The caramelization is a chemical reaction that involves the thermal decomposition and oxidation of sugars. Because it is usually done in closed containers or without the need to set the sugar on fire, we speak of a pyrolysis. In this the bonds are broken to release light and volatile molecules, which characterize the sweet smell of the resulting caramel.
On the other hand, as sugar breaks down, some of the new products can link together in multiple ways to give rise to a whole family of polymers called caramel, caramelenes, and caramel. These compounds are responsible for the golden and dark colors of the caramel, as well as its viscosity.
Caramelization is also defined as a non-enzymatic browning; that is, the sugars brown without the need for enzymes to intervene. This characteristic is different from the Maillard reaction, in which endless foods are browned as a result of the reaction between their reducing sugars and the amino groups of the proteins that compose them.
Although caramelization may seem simple from a culinary point of view, the truth is that from a chemical level it continues to be an arduous complex process to describe.
Caramelization, strictly speaking, only concerns sugars, for example sucrose, when heated to a high temperature. In general, this temperature is above 160 ºC; but it can vary depending on the purity of the sugar, the addition of water and its pH (acidic or basic). In other words, caramelization does not take place in the same way when dry (sugar alone) as when it is wet (sugar plus water).
At first, the sugar begins to brown and melt, pouring out of its crystals a liquid that is very reminiscent of dulce de leche or arequipe (a mixture other than caramel). The faster the heating, the darker and stickier the dough will become. That is why it is recommended to constantly beat the caramel mixed with water.
The process stops at the discretion of whoever prepares the candy. Freshly browned, it is reserved for preparing syrups or glazes; darker and viscous, on the other hand, it is used in the preparation of nougat, fondant, custards, meringues, gums and chewy sweets.
Physically, the sugar begins to brown, melt, and give off pleasant smells. Chemically, however, the description looks much more complex.
Due to the action of heat and the absence of fire, thermal energy favors all kinds of transformations, the most imminent being the dehydration of sucrose (top image) to produce a mixture of fructose and glucose.
Among the light products obtained from caramelisation we can mention ethyl acetate (fruit smell), diacetyl (butter flavor), maltol (caramelized) and furan (hazelnut flavor). Also, in the process oxygenated and unsaturated polymers known as caramel are formed, which apparently have not been deeply characterized.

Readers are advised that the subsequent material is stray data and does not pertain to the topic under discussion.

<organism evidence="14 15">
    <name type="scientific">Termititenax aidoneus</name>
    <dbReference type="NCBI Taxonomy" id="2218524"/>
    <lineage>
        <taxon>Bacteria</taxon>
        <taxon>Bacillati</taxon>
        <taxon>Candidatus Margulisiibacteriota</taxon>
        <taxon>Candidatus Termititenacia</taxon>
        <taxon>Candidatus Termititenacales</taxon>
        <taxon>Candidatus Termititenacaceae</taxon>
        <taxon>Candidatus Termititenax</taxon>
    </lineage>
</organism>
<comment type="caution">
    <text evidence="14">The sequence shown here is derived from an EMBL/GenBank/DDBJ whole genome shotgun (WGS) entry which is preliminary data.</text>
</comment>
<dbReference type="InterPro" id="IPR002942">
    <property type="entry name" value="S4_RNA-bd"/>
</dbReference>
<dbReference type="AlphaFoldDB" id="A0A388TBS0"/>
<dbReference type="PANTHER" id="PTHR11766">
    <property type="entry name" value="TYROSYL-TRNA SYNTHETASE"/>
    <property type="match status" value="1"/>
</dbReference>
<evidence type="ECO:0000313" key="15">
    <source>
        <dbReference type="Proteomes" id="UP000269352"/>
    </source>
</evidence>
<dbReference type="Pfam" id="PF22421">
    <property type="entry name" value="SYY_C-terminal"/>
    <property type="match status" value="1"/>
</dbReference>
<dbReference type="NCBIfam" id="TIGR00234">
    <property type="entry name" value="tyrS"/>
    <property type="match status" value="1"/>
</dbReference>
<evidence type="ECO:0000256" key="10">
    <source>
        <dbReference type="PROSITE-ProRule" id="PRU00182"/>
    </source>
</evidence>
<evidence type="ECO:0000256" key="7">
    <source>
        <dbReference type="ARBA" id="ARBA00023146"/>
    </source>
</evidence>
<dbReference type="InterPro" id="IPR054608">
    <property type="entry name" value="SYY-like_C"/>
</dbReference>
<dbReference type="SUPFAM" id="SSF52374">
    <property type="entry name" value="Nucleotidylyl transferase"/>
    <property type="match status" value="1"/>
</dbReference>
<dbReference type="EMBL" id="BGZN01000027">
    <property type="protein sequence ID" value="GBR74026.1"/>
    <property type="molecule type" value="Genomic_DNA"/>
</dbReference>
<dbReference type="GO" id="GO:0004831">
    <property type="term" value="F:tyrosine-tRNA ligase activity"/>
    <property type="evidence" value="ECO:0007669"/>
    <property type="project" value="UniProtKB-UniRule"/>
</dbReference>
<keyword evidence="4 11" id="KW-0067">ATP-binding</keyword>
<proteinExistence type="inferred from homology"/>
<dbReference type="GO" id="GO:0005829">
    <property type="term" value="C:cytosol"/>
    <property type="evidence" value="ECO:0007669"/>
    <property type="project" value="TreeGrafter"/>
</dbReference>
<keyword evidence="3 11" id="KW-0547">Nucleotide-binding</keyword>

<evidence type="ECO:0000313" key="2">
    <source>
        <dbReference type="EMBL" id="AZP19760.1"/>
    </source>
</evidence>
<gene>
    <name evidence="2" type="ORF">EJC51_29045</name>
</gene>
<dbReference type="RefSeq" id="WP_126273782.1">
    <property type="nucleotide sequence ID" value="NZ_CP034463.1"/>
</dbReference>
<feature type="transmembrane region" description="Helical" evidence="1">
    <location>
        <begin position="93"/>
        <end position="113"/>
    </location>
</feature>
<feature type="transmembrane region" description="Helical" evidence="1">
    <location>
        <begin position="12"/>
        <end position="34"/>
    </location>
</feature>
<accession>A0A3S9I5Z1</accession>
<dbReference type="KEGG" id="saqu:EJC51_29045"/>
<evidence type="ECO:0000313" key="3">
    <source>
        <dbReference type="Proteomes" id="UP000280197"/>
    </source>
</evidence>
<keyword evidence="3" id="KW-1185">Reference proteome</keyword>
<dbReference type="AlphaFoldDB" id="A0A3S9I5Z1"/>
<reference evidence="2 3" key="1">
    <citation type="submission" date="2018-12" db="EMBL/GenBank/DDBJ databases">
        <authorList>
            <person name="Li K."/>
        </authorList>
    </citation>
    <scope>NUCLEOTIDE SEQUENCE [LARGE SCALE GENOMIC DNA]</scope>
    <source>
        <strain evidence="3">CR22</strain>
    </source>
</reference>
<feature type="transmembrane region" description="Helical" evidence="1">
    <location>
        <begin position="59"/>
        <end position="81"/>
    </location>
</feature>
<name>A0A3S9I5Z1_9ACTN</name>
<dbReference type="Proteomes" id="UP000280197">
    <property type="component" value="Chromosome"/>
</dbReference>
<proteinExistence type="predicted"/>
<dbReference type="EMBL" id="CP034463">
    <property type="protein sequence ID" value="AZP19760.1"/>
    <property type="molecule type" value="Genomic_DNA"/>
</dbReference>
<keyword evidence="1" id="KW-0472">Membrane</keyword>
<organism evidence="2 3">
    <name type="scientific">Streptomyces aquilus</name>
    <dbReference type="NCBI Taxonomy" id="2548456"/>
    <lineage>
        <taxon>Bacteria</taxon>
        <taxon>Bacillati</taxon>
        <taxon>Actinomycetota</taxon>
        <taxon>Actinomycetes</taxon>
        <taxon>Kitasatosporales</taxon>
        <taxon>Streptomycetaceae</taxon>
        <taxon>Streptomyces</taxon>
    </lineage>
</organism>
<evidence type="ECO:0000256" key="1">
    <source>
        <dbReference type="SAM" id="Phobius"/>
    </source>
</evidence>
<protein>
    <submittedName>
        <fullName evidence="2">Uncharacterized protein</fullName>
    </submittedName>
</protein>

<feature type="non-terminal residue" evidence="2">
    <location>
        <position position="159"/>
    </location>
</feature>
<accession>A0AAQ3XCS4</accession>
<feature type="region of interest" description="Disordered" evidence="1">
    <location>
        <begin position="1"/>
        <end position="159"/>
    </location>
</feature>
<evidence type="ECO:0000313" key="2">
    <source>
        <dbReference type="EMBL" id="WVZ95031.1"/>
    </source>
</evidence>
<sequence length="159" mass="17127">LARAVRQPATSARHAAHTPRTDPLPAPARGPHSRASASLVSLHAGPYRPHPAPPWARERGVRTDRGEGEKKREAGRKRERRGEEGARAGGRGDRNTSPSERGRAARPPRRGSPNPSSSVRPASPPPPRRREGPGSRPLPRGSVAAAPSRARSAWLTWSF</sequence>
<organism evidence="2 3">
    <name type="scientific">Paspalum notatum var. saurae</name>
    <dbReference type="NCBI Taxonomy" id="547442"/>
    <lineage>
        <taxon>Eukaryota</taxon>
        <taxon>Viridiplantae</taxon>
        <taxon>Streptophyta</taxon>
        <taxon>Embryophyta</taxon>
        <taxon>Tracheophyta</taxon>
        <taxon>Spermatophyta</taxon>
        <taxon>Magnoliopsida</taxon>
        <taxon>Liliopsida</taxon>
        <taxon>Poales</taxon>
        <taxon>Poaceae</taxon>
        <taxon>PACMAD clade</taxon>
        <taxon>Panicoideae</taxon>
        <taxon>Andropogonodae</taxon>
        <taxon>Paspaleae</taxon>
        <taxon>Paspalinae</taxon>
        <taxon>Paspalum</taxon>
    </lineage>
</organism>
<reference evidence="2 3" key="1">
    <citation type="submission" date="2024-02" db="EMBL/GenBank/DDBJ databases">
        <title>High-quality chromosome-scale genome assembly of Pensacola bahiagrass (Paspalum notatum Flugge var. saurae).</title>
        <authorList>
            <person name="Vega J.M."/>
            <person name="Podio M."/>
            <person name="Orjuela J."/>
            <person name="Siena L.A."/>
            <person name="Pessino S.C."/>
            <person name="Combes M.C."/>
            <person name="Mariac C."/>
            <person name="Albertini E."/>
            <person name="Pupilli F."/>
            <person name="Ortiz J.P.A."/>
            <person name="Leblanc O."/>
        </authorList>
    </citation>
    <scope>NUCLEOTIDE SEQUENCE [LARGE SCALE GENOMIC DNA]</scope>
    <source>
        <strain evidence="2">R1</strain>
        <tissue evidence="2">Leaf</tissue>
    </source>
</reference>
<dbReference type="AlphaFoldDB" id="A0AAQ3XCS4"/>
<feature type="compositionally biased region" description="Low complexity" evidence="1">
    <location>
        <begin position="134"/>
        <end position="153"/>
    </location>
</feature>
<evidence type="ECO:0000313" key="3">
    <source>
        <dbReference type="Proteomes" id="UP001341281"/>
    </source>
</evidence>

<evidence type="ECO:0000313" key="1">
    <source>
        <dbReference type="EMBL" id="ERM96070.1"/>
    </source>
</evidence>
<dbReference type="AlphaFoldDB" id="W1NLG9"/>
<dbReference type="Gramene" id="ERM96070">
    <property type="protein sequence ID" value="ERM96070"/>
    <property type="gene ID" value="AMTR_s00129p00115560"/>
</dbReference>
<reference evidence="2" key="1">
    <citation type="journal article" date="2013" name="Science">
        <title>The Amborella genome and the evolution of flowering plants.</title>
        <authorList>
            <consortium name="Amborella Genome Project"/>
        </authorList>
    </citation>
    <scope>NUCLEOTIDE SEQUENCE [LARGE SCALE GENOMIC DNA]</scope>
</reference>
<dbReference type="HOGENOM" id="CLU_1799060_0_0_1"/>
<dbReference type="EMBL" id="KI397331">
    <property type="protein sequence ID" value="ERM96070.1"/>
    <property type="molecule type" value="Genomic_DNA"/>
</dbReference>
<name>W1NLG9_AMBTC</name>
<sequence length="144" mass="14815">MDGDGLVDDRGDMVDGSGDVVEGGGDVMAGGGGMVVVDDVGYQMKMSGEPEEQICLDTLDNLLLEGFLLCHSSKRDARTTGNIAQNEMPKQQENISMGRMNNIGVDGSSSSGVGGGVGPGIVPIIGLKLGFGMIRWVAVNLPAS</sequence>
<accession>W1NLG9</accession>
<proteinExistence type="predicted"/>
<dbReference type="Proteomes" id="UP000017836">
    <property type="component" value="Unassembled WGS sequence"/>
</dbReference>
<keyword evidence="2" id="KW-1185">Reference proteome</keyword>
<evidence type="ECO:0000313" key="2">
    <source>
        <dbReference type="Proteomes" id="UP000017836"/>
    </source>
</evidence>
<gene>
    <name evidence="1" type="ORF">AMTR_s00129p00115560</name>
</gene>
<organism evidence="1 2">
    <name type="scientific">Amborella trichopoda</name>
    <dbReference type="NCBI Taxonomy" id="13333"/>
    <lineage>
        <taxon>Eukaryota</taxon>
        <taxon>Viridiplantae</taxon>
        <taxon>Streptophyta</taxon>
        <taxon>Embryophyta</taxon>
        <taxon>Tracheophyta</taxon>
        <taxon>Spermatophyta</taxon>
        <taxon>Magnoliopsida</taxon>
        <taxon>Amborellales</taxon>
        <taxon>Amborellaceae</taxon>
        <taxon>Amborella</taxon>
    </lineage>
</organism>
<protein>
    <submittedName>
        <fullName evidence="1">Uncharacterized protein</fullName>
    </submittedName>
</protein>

All caramelisation can be considered as a set of first (decomposition) and second (condensation) order kinetic reactions. The hotter the caramel is heated, the darker and drier it will become, to a point where it begins to char (charred caramel).
Differences with the Maillard reaction
Both caramelization and the Maillard reaction are reactions from which golden or sweet products are obtained. Both are classified as non-enzymatic browning. However, the first occurs only with sugars; while the second occurs between the sugars of a food and its protein content.
Caramelisation generates caramel and other oxygenated polymers; The Maillard reaction, on the other hand, ends up producing melanoidins, which are also dark colored polymers, but which, unlike caramelans, have nitrogen atoms in their molecular structures. One is reserved for sugars and desserts, and the other for breads, cookies, cakes, meats, fish, etc.
Uses / applications of caramelisation
Caramelization, outside of cooking and baking, doesn’t have many investigative uses. That is why the uses that will be mentioned below correspond only to those of a culinary nature.
Caramelized fruits or vegetables
The caramelization reaction can be used to sweeten, in the heating process, a wide range of foods, which in turn will undergo chemical changes because their natural sugars will also react with proteins. Therefore, we have a mixture of the two non-enzymatic browning reactions (caramelization and Maillard).
For example, chopped onions can be mixed with sugar cubes and other ingredients, such as olive oil, to cook caramelized onions (top image). Similarly, apples, walnuts, bananas, tomatoes, pineapples, carrots, as well as any relatively sweet fruits or vegetables, can be caramelized.
Here it is worth mentioning that caramelized apples and glazed apples are not the same. Glazed apples or those sprinkled with a layer of milk-based caramel have not undergone chemical changes; while caramelized apples are, so their slices or pieces are more golden and sweet, without the need to sweeten them with other additives.
Brown sugar is one of the most important products that is obtained, completely or partially, from caramelization. When you start from the refined sugar, it is mixed with molasses from different sources (sorghum, sugar cane, beet, etc.), which is one of the secondary products of caramelization and the treatment of vegetable matter .
As already mentioned above, depending on the temperature and the texture of the caramel; that is, the point where caramelization stops, a great dessert menu can be prepared.
This is due to the fact that the slightly golden and soft caramel, called in many countries as syrup, is used to glaze breads, fruits, cakes, polishing their surfaces. The more viscous and darker the caramel is, the desserts will have more body and volume , such as flan (or cheese), nougat, chocolates, crowbars, among others.